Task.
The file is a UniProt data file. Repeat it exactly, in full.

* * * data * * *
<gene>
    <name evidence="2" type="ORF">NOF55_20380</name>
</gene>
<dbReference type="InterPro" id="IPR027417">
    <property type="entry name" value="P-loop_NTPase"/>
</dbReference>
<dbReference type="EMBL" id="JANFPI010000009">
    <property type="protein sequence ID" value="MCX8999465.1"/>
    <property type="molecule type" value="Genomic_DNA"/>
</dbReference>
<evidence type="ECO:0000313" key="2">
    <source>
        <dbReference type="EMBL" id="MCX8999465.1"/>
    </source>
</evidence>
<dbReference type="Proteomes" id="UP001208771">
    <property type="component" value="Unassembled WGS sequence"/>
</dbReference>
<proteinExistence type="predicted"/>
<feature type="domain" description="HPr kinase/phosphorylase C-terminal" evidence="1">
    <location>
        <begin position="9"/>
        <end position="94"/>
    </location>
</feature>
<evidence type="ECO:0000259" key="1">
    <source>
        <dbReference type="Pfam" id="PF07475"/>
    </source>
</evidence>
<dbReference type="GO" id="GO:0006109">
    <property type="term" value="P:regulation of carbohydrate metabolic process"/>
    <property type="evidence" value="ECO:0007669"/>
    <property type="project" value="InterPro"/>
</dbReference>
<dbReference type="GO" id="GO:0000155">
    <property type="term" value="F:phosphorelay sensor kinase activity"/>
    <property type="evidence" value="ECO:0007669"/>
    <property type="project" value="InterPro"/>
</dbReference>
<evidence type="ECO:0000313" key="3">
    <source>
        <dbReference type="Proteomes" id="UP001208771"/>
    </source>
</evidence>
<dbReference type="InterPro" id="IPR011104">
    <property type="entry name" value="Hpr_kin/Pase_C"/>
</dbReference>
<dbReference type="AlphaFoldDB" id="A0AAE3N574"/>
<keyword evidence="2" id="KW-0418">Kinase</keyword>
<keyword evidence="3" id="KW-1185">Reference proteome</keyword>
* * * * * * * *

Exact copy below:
<gene>
    <name evidence="2" type="ORF">NOF55_20380</name>
</gene>
<dbReference type="InterPro" id="IPR027417">
    <property type="entry name" value="P-loop_NTPase"/>
</dbReference>
<dbReference type="EMBL" id="JANFPI010000009">
    <property type="protein sequence ID" value="MCX8999465.1"/>
    <property type="molecule type" value="Genomic_DNA"/>
</dbReference>
<evidence type="ECO:0000313" key="2">
    <source>
        <dbReference type="EMBL" id="MCX8999465.1"/>
    </source>
</evidence>
<dbReference type="Proteomes" id="UP001208771">
    <property type="component" value="Unassembled WGS sequence"/>
</dbReference>
<proteinExistence type="predicted"/>
<feature type="domain" description="HPr kinase/phosphorylase C-terminal" evidence="1">
    <location>
        <begin position="9"/>
        <end position="94"/>
    </location>
</feature>
<evidence type="ECO:0000259" key="1">
    <source>
        <dbReference type="Pfam" id="PF07475"/>
    </source>
</evidence>
<dbReference type="GO" id="GO:0006109">
    <property type="term" value="P:regulation of carbohydrate metabolic process"/>
    <property type="evidence" value="ECO:0007669"/>
    <property type="project" value="InterPro"/>
</dbReference>
<dbReference type="GO" id="GO:0000155">
    <property type="term" value="F:phosphorelay sensor kinase activity"/>
    <property type="evidence" value="ECO:0007669"/>
    <property type="project" value="InterPro"/>
</dbReference>
<evidence type="ECO:0000313" key="3">
    <source>
        <dbReference type="Proteomes" id="UP001208771"/>
    </source>
</evidence>
<dbReference type="InterPro" id="IPR011104">
    <property type="entry name" value="Hpr_kin/Pase_C"/>
</dbReference>
<dbReference type="AlphaFoldDB" id="A0AAE3N574"/>
<keyword evidence="2" id="KW-0418">Kinase</keyword>
<keyword evidence="3" id="KW-1185">Reference proteome</keyword>